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Treadleon Year End Show 2016 - Bags, Totes and The Like

1871 Howe Model A machine with two shopping bags that I made for friends, after the spring bag exchange.

Egg bag made on Singer 15-88, 1949

Bread bag, and shopping bag made on Singer 66 Lotus 1908
Judy Brown in So Cal

One of a pair of bicycle wheel bags (to keep student's room clean).
Not an advanced project, because I am much better at sewing machine mechanics than actual sewing. Made of thin waterproof synthetic fabric.
I couldn't find a pattern, so the design is simple: large circular shape, half the edge opens with a zip, small internal pocket for a quick-release skewer, reinforcing pads to stop the axle from chafing through the fabric, one handle. Sewn entirely on a hand-crank Singer 201K4 of 1939, using polyester thread and a size 12/80 needle. Attachments which were useful: seam guide, edge stitcher, narrow hemmer, and of course the regular presser foot.
Mark Irving in Cambridge UK

Stuff Sacks and tote bag (made for the TO Bag Exchange)
Made on 1914 Singer 66 (Lotus) hand crank
Cheryl Parker in Aurora IL USA

A bag made for the TreadleOn Bag Exchange on the Singer 27 treadle
Denise Kania in St Paul MN USA
I have made several things on my treadle, which is a 50's era Necchi in a Singer treadle stand.

This little cow purse was made from some special cow spot fabric that Rick Engle gave me. He told me to make something for for the River Rat TOGA. I made this little purse, and a couple larger things, which were well received at the raffle. I think he would have liked them. This purse was my favorite.

Cindy Taintor in Apple Valley Minnesota

Snap bags, from the "Deedle & Thread" blog tutorial. Sewn & quilted on my 1950's German tailor's treadle (Baer & Remple Phoenix 249). This treadle does a beautiful zig-zag stitch! I used the zig-zag to stabilize the edges of my bags after quilting , but before sewing the side seams. These finished, handy pouches utilize lengths of strong metal tape measure, inserted with in the top casing, to held these bags securely closed. The contrasting prairie points tabs are use as "handles" to pull open the bag. My hubby had a broken metal tape measure in his shop that I was thrilled to commandeer for this project . As these were gifts for handspinning/shepherdess friends, I chose to use sheep-theme fabrics.
Snap bags, construction in progress, showing the nice zig-zag stitch

More self-closing "snap bags" that re-cycle/ utilize the strong metal tape measure from a worn out tool. The top bag has a loop for conveniently hanging it from my spinning wheel frame, as it contains an important orifice hook that is frequently used when spinning.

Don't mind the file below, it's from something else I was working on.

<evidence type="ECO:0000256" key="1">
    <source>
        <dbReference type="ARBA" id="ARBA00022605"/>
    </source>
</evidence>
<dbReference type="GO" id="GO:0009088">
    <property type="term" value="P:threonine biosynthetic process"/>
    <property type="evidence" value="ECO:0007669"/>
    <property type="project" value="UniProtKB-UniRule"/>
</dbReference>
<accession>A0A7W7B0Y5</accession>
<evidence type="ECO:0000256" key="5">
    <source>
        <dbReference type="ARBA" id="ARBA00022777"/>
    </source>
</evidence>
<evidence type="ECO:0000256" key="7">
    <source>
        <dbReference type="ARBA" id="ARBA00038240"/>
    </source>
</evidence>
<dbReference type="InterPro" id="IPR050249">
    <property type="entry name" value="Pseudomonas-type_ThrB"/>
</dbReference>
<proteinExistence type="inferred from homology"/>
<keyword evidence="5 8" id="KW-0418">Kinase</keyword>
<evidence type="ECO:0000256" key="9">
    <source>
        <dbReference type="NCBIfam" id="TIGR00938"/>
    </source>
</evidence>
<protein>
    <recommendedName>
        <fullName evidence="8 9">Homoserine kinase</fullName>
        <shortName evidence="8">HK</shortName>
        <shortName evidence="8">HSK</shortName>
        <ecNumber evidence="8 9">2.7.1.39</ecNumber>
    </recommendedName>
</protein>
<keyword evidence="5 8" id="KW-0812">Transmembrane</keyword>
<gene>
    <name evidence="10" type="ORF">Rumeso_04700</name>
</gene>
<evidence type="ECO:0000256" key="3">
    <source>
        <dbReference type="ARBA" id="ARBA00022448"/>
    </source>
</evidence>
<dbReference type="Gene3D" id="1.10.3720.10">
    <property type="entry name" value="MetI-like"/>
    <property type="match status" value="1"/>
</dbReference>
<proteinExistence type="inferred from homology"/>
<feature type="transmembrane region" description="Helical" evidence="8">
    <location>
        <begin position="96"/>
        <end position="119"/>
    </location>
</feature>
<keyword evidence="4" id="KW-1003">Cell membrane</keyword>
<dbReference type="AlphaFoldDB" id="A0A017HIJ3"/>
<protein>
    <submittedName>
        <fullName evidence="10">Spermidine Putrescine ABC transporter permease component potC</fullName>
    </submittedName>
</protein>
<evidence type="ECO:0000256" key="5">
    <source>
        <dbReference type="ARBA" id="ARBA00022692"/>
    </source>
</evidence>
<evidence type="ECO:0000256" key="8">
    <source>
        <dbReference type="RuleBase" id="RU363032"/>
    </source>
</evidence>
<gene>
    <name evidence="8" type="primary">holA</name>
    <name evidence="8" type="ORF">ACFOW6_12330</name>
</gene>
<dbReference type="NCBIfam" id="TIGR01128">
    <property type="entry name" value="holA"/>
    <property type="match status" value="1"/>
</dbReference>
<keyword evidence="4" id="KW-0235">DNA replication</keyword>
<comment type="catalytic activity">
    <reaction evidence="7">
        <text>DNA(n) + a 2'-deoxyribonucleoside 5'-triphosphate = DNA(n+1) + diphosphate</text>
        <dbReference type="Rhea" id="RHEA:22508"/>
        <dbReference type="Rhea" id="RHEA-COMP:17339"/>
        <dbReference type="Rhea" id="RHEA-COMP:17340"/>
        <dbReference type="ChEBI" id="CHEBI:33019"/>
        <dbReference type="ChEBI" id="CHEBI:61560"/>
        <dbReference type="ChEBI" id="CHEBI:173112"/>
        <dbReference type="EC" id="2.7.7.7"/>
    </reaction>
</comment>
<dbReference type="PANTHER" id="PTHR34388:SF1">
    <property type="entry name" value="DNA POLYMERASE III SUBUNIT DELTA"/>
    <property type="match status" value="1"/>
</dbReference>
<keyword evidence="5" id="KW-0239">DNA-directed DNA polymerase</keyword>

Scrapquilter Cheryl Pinkerton

These are the bags I have been making this year. Mostly but not totally on my Davis Vertical Feed.
The bags are for sale and so have to make sure that are done really well and that is the machine I trust.
I love that machine! The bags have wood bottoms and one lady said it would work well as a weapon if the need arose...
Mary Heidebrink in Minnesota

Wilcox and Gibbs hand cranked chain stitch sewing machine and a needle case project. The machine is of unknown age, but possibly 1876 (Note, we dated this to 1877 recently. HH)

Knitting Needle roll up case for double pointed needle sets, long and short made by a Wilcox Gibbs hand cranked chain stitch sewing machine. Pre-quilted and plain cottons with bias tape as materials.

Anne Graham in Los Osos California USA

An iPad shoulder bag for my father in law. Not great colors, but I had the panel and he had just lost his iPad because he had left it on top of the car. Colors make it hard to miss (grin)

An iPad sized purse for my wife. Lots of learning in this bag.

Tote bag for the bag exchange. Not fancy, but sturdy

Tote bag for my favorite niece in law that lives in Pennsylvania. This was my favorite this year. Fussy cut the outside panel which forms the exterior pockets. Kinda looks like a looking out at the beach through windows. Great fun.

All bags made on Singer 78-1 and 31-15 powered by industrial foot treadle. The Singer 78-1 is currently my go to machine. It is a needle feed like the Davis, Spins easily, takes common 29x3 needles (after adjustment), and uses 31-15 bobbins and bobbin case.
Mostly #10 Cotton Duck and some heavy denim. Lots of strip pieced work. I was building the blanks on the 78-1 so that I could get some foot time. Mostly flat felled seams just for practice

Lee Copp